Monday, May 31, 2010

Lycanthropy or werewolf? There wolf!

I was reading the thoughts on weretypes as characters in T&T at the Lone Delver and this caused my to think about it for my self.

I have had one player opt to play a werebear in a long ago campaign and have played a werewolf myself. These characters were both simple shapechangers and so did not require much thought about rules. I have also used traditional weres as villains.

In thinking about were-types one thing to decide early on is what do they change into. It could be a normal animal, a man with animal features (like the Wolfman), or a giant man-animal hybrid. In White Wolf's World of Darkness werewolves pass through no fewer than 5 stages beween amn and giant wolf.

Having decided that, give some thought to vulnerabilities. Are they hurt by normal weapons? Silver, magic, wolvesbane? Does it depend what form they are in?

Do they retain memory and conciousness when they switch forms? In some versions the two forms do not share any memories or knowledge.

How is the change effected? Is it a curse, a disease, as spell, or a Kindred type ability? In some versions of folklore the change is effected by litterally changing skins.

Are these "rules" the same for all were-types? Are there other types of shape-changer in the world?

One of my were-wolf villains was ripped straight from Stephen King's "Cycle of the Werewolf". Luckilly my players had not read it. He was a deranged priest who changed when the moon was full. He shifted into a giant man-wolf hybrid. He could only be hurt by silver or magic when in werewolf form. His index finger was the same length as his middle finger, hair grew on his palms and his eyebrows met in the middle. In his home was a complete abscence of anything made of silver. (I gave lots of clues).

I have also had fun with Selkies who shed their seal skins to walk on land as humans. Anyone finding them could put the skins on and dive in to the ocean as a seal.

Wednesday, May 19, 2010

Making Dragons Fly

Of all the iconic creatures of High Fantasy the Dragon is probably the least likely.

A fearsome flying, fire-breathing, often speaking, some times spell casting, giant lizard with near unpiercable hide and a seemingly insatiable appetite for princesses.

Such a creature is so unlikely that it has become my standard response to players who insist on questioning the "realism" of a fantasy world. "You have no trouble with flying, fire-breathing dragons but you have a problem with X?"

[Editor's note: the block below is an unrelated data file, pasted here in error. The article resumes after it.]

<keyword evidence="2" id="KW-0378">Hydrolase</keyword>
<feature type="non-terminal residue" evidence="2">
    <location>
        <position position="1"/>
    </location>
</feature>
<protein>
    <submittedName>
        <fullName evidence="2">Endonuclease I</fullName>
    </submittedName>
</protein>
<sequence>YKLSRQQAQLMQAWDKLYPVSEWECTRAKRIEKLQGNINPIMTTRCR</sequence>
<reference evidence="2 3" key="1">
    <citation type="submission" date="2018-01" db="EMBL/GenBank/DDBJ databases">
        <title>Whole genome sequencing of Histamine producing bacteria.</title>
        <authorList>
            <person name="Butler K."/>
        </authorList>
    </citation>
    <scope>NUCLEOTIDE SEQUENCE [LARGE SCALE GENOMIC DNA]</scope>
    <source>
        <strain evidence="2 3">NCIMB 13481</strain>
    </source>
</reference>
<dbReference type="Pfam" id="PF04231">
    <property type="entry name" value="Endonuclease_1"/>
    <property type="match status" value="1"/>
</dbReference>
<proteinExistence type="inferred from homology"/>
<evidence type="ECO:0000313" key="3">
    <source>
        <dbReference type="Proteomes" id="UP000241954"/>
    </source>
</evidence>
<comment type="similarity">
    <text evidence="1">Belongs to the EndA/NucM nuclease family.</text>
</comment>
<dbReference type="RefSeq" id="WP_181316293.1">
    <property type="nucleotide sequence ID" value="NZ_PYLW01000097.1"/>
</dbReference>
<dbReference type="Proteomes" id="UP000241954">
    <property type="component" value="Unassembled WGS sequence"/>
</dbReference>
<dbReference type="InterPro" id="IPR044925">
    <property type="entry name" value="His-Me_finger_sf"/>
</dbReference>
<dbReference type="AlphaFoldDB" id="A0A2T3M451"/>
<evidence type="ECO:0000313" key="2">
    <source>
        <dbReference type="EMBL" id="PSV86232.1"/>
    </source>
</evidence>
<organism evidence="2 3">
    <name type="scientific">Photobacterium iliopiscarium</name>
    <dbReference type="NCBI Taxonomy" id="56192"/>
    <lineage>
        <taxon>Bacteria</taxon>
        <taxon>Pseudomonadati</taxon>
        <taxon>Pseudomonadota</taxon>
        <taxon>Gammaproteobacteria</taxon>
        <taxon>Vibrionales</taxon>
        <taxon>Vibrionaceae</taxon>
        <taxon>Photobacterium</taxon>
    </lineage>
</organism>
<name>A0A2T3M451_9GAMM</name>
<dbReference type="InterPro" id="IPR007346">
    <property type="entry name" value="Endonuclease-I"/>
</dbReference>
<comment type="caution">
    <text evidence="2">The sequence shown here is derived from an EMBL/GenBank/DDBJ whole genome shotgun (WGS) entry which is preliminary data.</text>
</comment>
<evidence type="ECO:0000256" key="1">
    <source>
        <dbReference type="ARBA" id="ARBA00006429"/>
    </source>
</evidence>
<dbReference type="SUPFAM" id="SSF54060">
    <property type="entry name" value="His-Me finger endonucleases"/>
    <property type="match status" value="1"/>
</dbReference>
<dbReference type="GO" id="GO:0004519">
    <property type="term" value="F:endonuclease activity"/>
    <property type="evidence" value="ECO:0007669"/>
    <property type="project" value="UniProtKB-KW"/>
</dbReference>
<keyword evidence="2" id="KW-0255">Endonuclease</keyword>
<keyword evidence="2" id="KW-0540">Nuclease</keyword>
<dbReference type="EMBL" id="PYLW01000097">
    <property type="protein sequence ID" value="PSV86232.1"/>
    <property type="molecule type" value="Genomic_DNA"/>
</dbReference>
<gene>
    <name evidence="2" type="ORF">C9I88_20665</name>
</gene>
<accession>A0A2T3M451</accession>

What's wrong with dragons? Well let's start with what's right. Size, we know from dinosaurs etc that reptiles can grow to enormous size. Sleeping for years after eating, again reptiles eat infrequently and many species undergo periods of prolonged hybernation. Intelligence, well...if you have a brain as large as a dragon's, why not? Armoured hide, the Romans made armour of crocodile hide, and scales and bony plates can be quite an effective defense. Fangs and claws, just look at nature red in tooth and claw. Even the bed of gold has its parallels in jackdaws and packrats stashing away interesting and shiny trinkets. And spell casting is no problem, after all this is Fantasy and magic is de riguer.

So what about the rest?

First, flight. How do dragon's fly? Most illustrations of drgons have wings that are too small for flight, and some have wings of almost impossible anatomy. Then there is the weight of the creature. Dragons are going to be very heavy... If we give them hollow bones and internal airsacs like birds to reduce weight they can fly (maybe) but become extremely fragile. Look at the Pterosaurs that grew to enormous size, they were spindly creatures.

Second, firey breath. How on earth do you make this one work? Do dragons have respiratory tracts lined with asbestos? Terminal GERD? The most sensible explanation I have seen is highly inflamable venom that the dragon spits or sprays. Belching hydrogen gas or similar might also work. Belching hydrogen would also help with flight as those airsacs I mentioned above could be filled with it.

I do however have an answer to all the issues with dragons. It is admitedly a bit of a cop out, but... MAGIC. Dragons fly because they are magic. Same reason they breathe fire, elves have pointed ears, wizards cast spells, orcs are ugly, etc. Magic. Also known as the Walter Cronkite rationale "And that's the way it is."

I do find suspension of disbelief easier if things are kept semi-plausable, but in a fantasy world you have freedom to break the rules occasionally.

A world with realistic dragons would be a less magical place.